Travellers setting up unauthorised camps on private land can cause problems for your business. It is inconvenient and disruptive for employees and customers when travellers arrive on disused land or business car parks. Acting quickly to evict travellers from your land is the key to minimising the damage they cause and the cost to your business.
I have travellers on my property
Talking to the traveller families is often the first step, but only if you feel it is safe and appropriate. Tell them that it is private property, ask what they are doing and how long they’re staying. Use your own judgement and, if you feel unsafe or intimidated by the group, don’t put yourself at risk.
Do I have to go to court to evict travellers?
It’s often presumed that you require a court order to take back possession of your land. However, this is not the case and, in many instances, travellers can be removed on the same day.
Instructing a bailiff to remove travellers
Private landowners, under Common Law, can evict travellers and regain possession of their land. This doesn’t require any court action and can be enforced by a Certified Enforcement Agent (bailiff).,
A bailiff will typically visit the site on the same day and serve an eviction notice on the travellers. They will speak to the group and encourage them to leave before the end of the notice period.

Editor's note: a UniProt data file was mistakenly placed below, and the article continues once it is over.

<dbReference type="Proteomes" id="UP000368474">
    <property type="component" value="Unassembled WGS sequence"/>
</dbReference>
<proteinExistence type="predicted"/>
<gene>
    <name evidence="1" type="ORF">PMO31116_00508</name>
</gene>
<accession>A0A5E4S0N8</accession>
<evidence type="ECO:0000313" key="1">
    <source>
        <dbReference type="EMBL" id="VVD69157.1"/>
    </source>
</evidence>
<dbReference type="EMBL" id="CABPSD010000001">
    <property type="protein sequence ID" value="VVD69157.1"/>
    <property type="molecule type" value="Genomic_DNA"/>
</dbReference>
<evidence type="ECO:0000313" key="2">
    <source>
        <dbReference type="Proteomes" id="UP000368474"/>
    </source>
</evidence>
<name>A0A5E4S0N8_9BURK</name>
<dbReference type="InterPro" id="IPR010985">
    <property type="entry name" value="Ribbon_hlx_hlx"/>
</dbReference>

Bailiffs will attend again where they have not left by the next day (or sooner if necessary) and use a tow trick to evict the travellers.
Can travellers be evicted the same day?
Unauthorised encampments can, in some cases, be served with notice and evicted on the same day. This is beneficial for sites that are open to the public, such as pub and restaurant car parks, where the encampment would be disruptive to the business.
Bailiffs visit the site with tow trucks, post notices of eviction and give reasonable time to move. This is typically two hours, but can be as little as one.
Do police evict travellers?
Trespass is a civil, rather than a criminal, matter. The police tend to only be involved in cases of public disorder or where a criminal offence occurs.
When bailiffs attend to evict travellers who refuse to leave they will wait for police attendance in order to prevent a breach of the peace.